The American Enterprise Institute, Progressive Policy Institute and the National Council on Teacher Quality held an important conference last week on ways to improve teacher preparation and licensure. The conference was lively, informative, and thought-provoking. If you weren't able to attend, however, you can learn much of the gist of what was said by logging onto AEI's conference website. When you get there, you will have access to the full text of all of the papers that were presented at the conference.
While all the papers are worth a read, one paper delivered by Vanderbilt professor David Steiner elicited quite a stir among the crowd. Professor Steiner sought to create a better understanding of the content of educational school curricula. He collected syllabi from over 200 courses from the 30 most elite schools of education. Analyzing the syllabi for content in each of four areas reading instruction, math instruction, foundations of education, and student teaching he found strong evidence that schools of education were uneven at best, negligent at worst. Professors, instead of preparing their students for the world of performance-based assessment and content-rich curricula, "teach a profound suspicion for that world." Although there are bright spots like the impact of the movement towards clear national standards in mathematics, overall, ed programs need to focus far more on measures of effectives: are children learning and how can the teacher show evidence of that?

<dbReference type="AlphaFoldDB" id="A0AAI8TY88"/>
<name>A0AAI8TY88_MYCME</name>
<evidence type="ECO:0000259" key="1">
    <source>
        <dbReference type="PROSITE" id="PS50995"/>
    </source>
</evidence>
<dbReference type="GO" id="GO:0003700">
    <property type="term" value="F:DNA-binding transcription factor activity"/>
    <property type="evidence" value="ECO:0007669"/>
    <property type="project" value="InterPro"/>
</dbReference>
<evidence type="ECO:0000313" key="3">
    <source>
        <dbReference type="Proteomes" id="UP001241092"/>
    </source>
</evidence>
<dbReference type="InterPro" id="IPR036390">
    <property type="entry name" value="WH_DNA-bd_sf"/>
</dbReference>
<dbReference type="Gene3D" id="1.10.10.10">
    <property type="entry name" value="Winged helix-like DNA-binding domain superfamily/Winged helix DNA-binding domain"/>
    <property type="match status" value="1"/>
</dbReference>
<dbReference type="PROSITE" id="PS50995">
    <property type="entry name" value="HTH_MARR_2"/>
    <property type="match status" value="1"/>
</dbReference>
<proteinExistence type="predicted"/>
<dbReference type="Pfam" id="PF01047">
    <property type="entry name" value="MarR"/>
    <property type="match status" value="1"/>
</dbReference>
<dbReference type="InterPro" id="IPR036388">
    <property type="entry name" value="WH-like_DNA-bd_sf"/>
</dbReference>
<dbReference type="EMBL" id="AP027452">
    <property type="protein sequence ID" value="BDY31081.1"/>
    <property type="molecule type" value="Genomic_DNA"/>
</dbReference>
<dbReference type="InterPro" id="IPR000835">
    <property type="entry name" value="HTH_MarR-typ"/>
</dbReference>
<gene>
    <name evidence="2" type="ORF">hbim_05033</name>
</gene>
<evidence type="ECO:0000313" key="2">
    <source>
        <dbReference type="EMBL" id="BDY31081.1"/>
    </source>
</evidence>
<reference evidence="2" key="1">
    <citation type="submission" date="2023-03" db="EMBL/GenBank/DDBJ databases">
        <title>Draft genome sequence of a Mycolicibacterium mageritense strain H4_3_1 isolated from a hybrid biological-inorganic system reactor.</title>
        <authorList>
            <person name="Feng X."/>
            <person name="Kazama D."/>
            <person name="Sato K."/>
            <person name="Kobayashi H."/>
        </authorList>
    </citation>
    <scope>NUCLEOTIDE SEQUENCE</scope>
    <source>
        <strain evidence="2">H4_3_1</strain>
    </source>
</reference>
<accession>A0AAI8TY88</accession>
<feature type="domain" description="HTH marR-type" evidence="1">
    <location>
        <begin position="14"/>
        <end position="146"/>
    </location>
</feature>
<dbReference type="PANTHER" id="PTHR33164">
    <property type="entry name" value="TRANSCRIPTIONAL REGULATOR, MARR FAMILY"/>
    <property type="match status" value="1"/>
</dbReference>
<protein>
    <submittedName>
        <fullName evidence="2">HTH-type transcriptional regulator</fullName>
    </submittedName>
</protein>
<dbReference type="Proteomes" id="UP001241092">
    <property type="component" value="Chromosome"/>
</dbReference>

This paper is a must-read.